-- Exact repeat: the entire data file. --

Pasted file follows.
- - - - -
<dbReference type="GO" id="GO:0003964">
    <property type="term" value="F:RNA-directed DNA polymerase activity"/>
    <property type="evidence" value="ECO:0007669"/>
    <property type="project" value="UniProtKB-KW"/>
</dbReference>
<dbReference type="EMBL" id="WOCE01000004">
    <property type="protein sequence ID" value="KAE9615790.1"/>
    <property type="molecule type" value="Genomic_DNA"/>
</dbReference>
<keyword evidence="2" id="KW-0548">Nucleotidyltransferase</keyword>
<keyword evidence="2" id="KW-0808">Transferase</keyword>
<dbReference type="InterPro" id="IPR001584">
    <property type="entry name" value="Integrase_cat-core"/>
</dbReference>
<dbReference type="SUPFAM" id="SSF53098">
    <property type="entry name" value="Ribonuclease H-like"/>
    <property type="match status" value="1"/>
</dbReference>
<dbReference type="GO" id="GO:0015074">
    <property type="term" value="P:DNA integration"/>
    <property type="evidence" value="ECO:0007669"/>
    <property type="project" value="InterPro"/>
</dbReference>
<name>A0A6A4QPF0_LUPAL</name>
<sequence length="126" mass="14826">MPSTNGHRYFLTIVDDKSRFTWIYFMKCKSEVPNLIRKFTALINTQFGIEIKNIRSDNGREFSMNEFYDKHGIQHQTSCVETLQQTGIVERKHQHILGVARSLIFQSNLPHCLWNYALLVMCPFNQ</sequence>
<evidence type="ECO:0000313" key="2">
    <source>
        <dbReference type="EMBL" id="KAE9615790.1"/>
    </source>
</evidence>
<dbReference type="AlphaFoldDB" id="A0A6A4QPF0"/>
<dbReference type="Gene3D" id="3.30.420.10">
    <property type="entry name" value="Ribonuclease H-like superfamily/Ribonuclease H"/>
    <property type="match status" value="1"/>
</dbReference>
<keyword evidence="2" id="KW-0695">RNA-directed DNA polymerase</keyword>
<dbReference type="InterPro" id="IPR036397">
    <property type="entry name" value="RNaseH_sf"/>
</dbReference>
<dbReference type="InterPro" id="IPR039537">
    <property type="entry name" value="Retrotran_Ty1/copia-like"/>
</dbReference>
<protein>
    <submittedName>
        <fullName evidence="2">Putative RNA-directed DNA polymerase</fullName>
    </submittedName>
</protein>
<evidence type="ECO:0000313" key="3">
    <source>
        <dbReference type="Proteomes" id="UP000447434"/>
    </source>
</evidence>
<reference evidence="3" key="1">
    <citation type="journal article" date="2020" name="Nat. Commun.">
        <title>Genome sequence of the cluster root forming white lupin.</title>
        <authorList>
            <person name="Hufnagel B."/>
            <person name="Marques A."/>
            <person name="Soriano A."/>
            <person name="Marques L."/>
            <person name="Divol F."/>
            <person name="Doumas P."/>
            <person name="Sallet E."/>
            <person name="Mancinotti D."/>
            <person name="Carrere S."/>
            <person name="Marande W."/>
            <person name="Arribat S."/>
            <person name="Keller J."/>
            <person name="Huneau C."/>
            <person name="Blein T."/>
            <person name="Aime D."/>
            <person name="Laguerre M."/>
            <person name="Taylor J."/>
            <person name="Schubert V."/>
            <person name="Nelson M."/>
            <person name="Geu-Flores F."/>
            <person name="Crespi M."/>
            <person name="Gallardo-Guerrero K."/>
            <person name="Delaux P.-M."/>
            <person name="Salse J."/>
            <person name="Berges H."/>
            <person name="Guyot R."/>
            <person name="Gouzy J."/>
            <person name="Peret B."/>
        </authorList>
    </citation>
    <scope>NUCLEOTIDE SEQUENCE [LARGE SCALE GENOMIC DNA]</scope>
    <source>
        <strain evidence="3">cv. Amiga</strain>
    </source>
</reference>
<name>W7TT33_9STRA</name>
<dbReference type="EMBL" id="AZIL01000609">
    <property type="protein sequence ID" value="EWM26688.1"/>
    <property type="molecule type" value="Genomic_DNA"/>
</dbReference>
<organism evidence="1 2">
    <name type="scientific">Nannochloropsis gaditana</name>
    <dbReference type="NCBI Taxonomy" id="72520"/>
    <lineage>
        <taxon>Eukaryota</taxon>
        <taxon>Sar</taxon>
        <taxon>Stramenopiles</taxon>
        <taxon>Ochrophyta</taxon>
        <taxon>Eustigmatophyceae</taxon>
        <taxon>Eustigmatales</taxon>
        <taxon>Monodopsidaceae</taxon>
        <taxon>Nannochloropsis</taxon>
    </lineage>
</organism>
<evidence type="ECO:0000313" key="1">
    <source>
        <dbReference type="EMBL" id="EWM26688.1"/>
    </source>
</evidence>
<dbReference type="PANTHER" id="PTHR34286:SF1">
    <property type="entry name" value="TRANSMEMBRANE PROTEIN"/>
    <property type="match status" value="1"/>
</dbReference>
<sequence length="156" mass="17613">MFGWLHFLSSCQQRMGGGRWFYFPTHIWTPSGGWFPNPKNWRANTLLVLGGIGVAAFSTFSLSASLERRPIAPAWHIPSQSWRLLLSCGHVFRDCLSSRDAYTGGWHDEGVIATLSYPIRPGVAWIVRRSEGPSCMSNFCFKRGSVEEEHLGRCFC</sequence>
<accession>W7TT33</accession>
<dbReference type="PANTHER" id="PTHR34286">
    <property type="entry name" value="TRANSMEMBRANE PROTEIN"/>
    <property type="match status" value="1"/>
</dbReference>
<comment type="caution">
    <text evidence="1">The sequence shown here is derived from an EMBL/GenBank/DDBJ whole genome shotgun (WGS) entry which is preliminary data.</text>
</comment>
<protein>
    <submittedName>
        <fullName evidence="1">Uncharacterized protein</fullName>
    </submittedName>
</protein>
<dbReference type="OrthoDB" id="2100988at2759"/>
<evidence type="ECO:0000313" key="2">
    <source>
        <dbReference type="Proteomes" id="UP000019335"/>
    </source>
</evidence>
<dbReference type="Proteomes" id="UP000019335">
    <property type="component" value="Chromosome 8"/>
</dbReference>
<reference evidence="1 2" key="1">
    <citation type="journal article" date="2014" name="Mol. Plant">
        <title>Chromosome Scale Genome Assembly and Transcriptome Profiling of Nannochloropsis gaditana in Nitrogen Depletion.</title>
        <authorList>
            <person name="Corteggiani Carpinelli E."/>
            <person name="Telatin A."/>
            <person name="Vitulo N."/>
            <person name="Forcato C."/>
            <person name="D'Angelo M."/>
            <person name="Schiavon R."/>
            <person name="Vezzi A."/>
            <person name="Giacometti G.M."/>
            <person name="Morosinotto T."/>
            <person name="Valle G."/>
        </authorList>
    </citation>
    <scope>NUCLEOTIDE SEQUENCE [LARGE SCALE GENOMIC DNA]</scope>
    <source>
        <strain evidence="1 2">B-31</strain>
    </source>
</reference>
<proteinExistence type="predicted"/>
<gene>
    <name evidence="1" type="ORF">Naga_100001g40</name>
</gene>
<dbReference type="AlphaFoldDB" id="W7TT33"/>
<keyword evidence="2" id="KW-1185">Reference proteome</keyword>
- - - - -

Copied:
<dbReference type="GO" id="GO:0003964">
    <property type="term" value="F:RNA-directed DNA polymerase activity"/>
    <property type="evidence" value="ECO:0007669"/>
    <property type="project" value="UniProtKB-KW"/>
</dbReference>
<dbReference type="EMBL" id="WOCE01000004">
    <property type="protein sequence ID" value="KAE9615790.1"/>
    <property type="molecule type" value="Genomic_DNA"/>
</dbReference>
<keyword evidence="2" id="KW-0548">Nucleotidyltransferase</keyword>
<keyword evidence="2" id="KW-0808">Transferase</keyword>
<dbReference type="InterPro" id="IPR001584">
    <property type="entry name" value="Integrase_cat-core"/>
</dbReference>
<dbReference type="SUPFAM" id="SSF53098">
    <property type="entry name" value="Ribonuclease H-like"/>
    <property type="match status" value="1"/>
</dbReference>
<dbReference type="GO" id="GO:0015074">
    <property type="term" value="P:DNA integration"/>
    <property type="evidence" value="ECO:0007669"/>
    <property type="project" value="InterPro"/>
</dbReference>
<name>A0A6A4QPF0_LUPAL</name>
<sequence length="126" mass="14826">MPSTNGHRYFLTIVDDKSRFTWIYFMKCKSEVPNLIRKFTALINTQFGIEIKNIRSDNGREFSMNEFYDKHGIQHQTSCVETLQQTGIVERKHQHILGVARSLIFQSNLPHCLWNYALLVMCPFNQ</sequence>
<evidence type="ECO:0000313" key="2">
    <source>
        <dbReference type="EMBL" id="KAE9615790.1"/>
    </source>
</evidence>
<dbReference type="AlphaFoldDB" id="A0A6A4QPF0"/>
<dbReference type="Gene3D" id="3.30.420.10">
    <property type="entry name" value="Ribonuclease H-like superfamily/Ribonuclease H"/>
    <property type="match status" value="1"/>
</dbReference>
<keyword evidence="2" id="KW-0695">RNA-directed DNA polymerase</keyword>
<dbReference type="InterPro" id="IPR036397">
    <property type="entry name" value="RNaseH_sf"/>
</dbReference>
<dbReference type="InterPro" id="IPR039537">
    <property type="entry name" value="Retrotran_Ty1/copia-like"/>
</dbReference>
<protein>
    <submittedName>
        <fullName evidence="2">Putative RNA-directed DNA polymerase</fullName>
    </submittedName>
</protein>
<evidence type="ECO:0000313" key="3">
    <source>
        <dbReference type="Proteomes" id="UP000447434"/>
    </source>
</evidence>
<reference evidence="3" key="1">
    <citation type="journal article" date="2020" name="Nat. Commun.">
        <title>Genome sequence of the cluster root forming white lupin.</title>
        <authorList>
            <person name="Hufnagel B."/>
            <person name="Marques A."/>
            <person name="Soriano A."/>
            <person name="Marques L."/>
            <person name="Divol F."/>
            <person name="Doumas P."/>
            <person name="Sallet E."/>
            <person name="Mancinotti D."/>
            <person name="Carrere S."/>
            <person name="Marande W."/>
            <person name="Arribat S."/>
            <person name="Keller J."/>
            <person name="Huneau C."/>
            <person name="Blein T."/>
            <person name="Aime D."/>
            <person name="Laguerre M."/>
            <person name="Taylor J."/>
            <person name="Schubert V."/>
            <person name="Nelson M."/>
            <person name="Geu-Flores F."/>
            <person name="Crespi M."/>
            <person name="Gallardo-Guerrero K."/>
            <person name="Delaux P.-M."/>
            <person name="Salse J."/>
            <person name="Berges H."/>
            <person name="Guyot R."/>
            <person name="Gouzy J."/>
            <person name="Peret B."/>
        </authorList>
    </citation>
    <scope>NUCLEOTIDE SEQUENCE [LARGE SCALE GENOMIC DNA]</scope>
    <source>
        <strain evidence="3">cv. Amiga</strain>
    </source>
</reference>
<name>W7TT33_9STRA</name>
<dbReference type="EMBL" id="AZIL01000609">
    <property type="protein sequence ID" value="EWM26688.1"/>
    <property type="molecule type" value="Genomic_DNA"/>
</dbReference>
<organism evidence="1 2">
    <name type="scientific">Nannochloropsis gaditana</name>
    <dbReference type="NCBI Taxonomy" id="72520"/>
    <lineage>
        <taxon>Eukaryota</taxon>
        <taxon>Sar</taxon>
        <taxon>Stramenopiles</taxon>
        <taxon>Ochrophyta</taxon>
        <taxon>Eustigmatophyceae</taxon>
        <taxon>Eustigmatales</taxon>
        <taxon>Monodopsidaceae</taxon>
        <taxon>Nannochloropsis</taxon>
    </lineage>
</organism>
<evidence type="ECO:0000313" key="1">
    <source>
        <dbReference type="EMBL" id="EWM26688.1"/>
    </source>
</evidence>
<dbReference type="PANTHER" id="PTHR34286:SF1">
    <property type="entry name" value="TRANSMEMBRANE PROTEIN"/>
    <property type="match status" value="1"/>
</dbReference>
<sequence length="156" mass="17613">MFGWLHFLSSCQQRMGGGRWFYFPTHIWTPSGGWFPNPKNWRANTLLVLGGIGVAAFSTFSLSASLERRPIAPAWHIPSQSWRLLLSCGHVFRDCLSSRDAYTGGWHDEGVIATLSYPIRPGVAWIVRRSEGPSCMSNFCFKRGSVEEEHLGRCFC</sequence>
<accession>W7TT33</accession>
<dbReference type="PANTHER" id="PTHR34286">
    <property type="entry name" value="TRANSMEMBRANE PROTEIN"/>
    <property type="match status" value="1"/>
</dbReference>
<comment type="caution">
    <text evidence="1">The sequence shown here is derived from an EMBL/GenBank/DDBJ whole genome shotgun (WGS) entry which is preliminary data.</text>
</comment>
<protein>
    <submittedName>
        <fullName evidence="1">Uncharacterized protein</fullName>
    </submittedName>
</protein>
<dbReference type="OrthoDB" id="2100988at2759"/>
<evidence type="ECO:0000313" key="2">
    <source>
        <dbReference type="Proteomes" id="UP000019335"/>
    </source>
</evidence>
<dbReference type="Proteomes" id="UP000019335">
    <property type="component" value="Chromosome 8"/>
</dbReference>
<reference evidence="1 2" key="1">
    <citation type="journal article" date="2014" name="Mol. Plant">
        <title>Chromosome Scale Genome Assembly and Transcriptome Profiling of Nannochloropsis gaditana in Nitrogen Depletion.</title>
        <authorList>
            <person name="Corteggiani Carpinelli E."/>
            <person name="Telatin A."/>
            <person name="Vitulo N."/>
            <person name="Forcato C."/>
            <person name="D'Angelo M."/>
            <person name="Schiavon R."/>
            <person name="Vezzi A."/>
            <person name="Giacometti G.M."/>
            <person name="Morosinotto T."/>
            <person name="Valle G."/>
        </authorList>
    </citation>
    <scope>NUCLEOTIDE SEQUENCE [LARGE SCALE GENOMIC DNA]</scope>
    <source>
        <strain evidence="1 2">B-31</strain>
    </source>
</reference>
<proteinExistence type="predicted"/>
<gene>
    <name evidence="1" type="ORF">Naga_100001g40</name>
</gene>
<dbReference type="AlphaFoldDB" id="W7TT33"/>
<keyword evidence="2" id="KW-1185">Reference proteome</keyword>